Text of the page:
In Memory of Sylva Tukula from her friend and LGBT+ activist Evgeny Shtorn

A beautiful tribute to Sylva from her friend Evgeny Shtorn who was living in the same Direct Provision Centre in Galway.

Sylva Tukula, her hair pulled to the side in dreads, smiles at the camera

On June 4, the LGBT+ community as well as residents of Direct Provision centres across the country were shocked by the news that Sylva Tukula, who passed away last August, was buried quietly in a graveyard in Galway without her loved ones being informed. Evgeny Shtorn, a sociologist and LGBT+ activist from Russia, was living with her in the same Direct Provision centre. He shares here a beautiful and heartfelt tribute.

The very first evening I was transferred to Galway, I knew I wouldn’t be alone. As soon as the elevator doors opened, I saw Sylva leaning on the reception desk talking to an administrator. She looked at me with suspicion and suddenly beamed, opened her arms and hugged me tightly. We had already met. The National LGBT Federation (NXF) had organised workshops to conduct a study of LGBT+ migrants – this is where Sylva and I got to know each other.

“Will you live here now? Congratulations!” Sylva said smiling.

“Yes, I’m so glad. You can’t imagine how bad I was in the place where they sent me first.”

“Can’t I imagine? I can imagine it very well. I went through it all. I didn’t get here right away either, you can’t imagine how much I was struggling to get here. But here you will be fine”.

“Sylvester wants to stay in Galway forever. He says that this is the best city in Ireland,” the administrator said.

Although the administrator spoke of her in masculine terms, it didn’t hurt her at all. The lush dreadlocked mane, which she tied up when she didn’t like something, remained calm. Usually, if Sylva didn’t like something, she couldn’t hide it. “I am here only in the morning and in the evening, I am very busy all day. I meet friends, and then I study to be a chef. Sometimes I just walk around the city. I feel good here”.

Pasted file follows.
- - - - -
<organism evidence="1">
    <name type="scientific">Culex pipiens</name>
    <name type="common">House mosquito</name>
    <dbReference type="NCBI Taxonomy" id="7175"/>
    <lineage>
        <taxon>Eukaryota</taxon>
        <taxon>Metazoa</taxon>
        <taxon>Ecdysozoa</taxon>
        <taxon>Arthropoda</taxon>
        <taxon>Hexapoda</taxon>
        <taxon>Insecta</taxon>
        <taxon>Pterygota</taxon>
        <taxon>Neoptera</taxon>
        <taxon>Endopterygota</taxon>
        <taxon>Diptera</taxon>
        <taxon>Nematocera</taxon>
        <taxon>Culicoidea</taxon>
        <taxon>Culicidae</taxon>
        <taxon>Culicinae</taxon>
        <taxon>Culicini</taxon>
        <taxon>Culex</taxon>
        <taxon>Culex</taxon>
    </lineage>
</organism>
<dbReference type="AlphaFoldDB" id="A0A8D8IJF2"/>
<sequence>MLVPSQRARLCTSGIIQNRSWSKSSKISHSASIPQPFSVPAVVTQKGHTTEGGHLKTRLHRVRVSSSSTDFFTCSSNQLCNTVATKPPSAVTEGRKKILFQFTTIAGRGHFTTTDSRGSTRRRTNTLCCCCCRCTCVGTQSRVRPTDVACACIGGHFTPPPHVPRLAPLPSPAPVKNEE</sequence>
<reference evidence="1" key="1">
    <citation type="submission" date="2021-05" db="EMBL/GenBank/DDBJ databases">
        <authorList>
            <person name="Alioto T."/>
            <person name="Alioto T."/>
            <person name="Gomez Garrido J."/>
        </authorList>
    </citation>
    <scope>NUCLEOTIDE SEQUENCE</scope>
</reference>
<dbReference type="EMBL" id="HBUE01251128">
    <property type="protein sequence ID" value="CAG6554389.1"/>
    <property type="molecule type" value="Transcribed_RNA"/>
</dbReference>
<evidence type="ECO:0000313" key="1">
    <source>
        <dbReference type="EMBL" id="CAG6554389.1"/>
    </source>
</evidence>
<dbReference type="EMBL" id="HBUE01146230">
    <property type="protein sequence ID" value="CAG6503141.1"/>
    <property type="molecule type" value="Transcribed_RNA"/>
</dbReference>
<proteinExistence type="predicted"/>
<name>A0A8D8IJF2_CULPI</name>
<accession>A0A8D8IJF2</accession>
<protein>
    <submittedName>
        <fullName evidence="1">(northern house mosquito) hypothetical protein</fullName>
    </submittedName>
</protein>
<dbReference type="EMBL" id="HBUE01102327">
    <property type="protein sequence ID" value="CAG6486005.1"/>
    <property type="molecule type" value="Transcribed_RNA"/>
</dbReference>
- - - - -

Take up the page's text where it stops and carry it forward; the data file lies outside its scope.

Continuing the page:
Going outside for a smoke, Sylva came out and whispered in my ear. “The main thing to beware of are these boys”. She pointed discreetly to a group of young guys who smoked nearby. “Stay away from them. They laughed at me, but the manager sorted it out. Now they bypass me. But do not approach them. Find an occupation for yourself, come here only to spend the night. Otherwise, you go mad. Do not let this place become your life. Volunteer, work, just sit on the street if it doesn’t rain, but most importantly, do not stay here”.

“Thank you, Sylva. Listen, I would like to clarify. I remember from the workshop that you prefer to talk about yourself in the feminine, but I heard them refer to you in the masculine. Tell me what’s best?”

“The best is not to talk about me at all. But here they refer to me as ‘him’, and outside as ‘her’. It does not bother me”.

At breakfast I saw a lot of guys sitting in the canteen. The hostel was completely male. In the far corner of the canteen, Sylva was solemnly sitting, next to her was a handsome, pumped-up guy, and a man in his 40’s who was telling them something with enthusiasm. Sylva regally nodded. A handsome young African guy came into the canteen. Sylva scolded him for appearing so late. He guiltily frowned. “He scolds us all if we wake up late”, said the pumped-up guy. “Sylva is our mother!” joked the other.

“Oh no, God forbid me such children. I do not want my children to be refugees,” Sylva laughed.

At the beginning of August, my neighbour flew into my room, he was pale and his hands were shaking. He dragged me to the door. Our narrow lane was flooded with people, almost all the inhabitants of our hostel surrounded a long black car. I could not understand what was happening. I saw that there was a coffin in the car. It was a hearse. Behind the hearse I saw a police car. And on the outskirts of our lane, I noticed another one. I saw one Lebanese guy with whom we sometimes chatted in the canteen. He doesn’t speak English very well, but he understands a bit.

“What happened, my friend?” I asked.

“This man died, your friend like woman. You always breakfast together”. He made a gesture with his hands as if the man had long hair.

“Sylva?” I didn’t believe my ears.

“Don’t know his name”, he shrugged.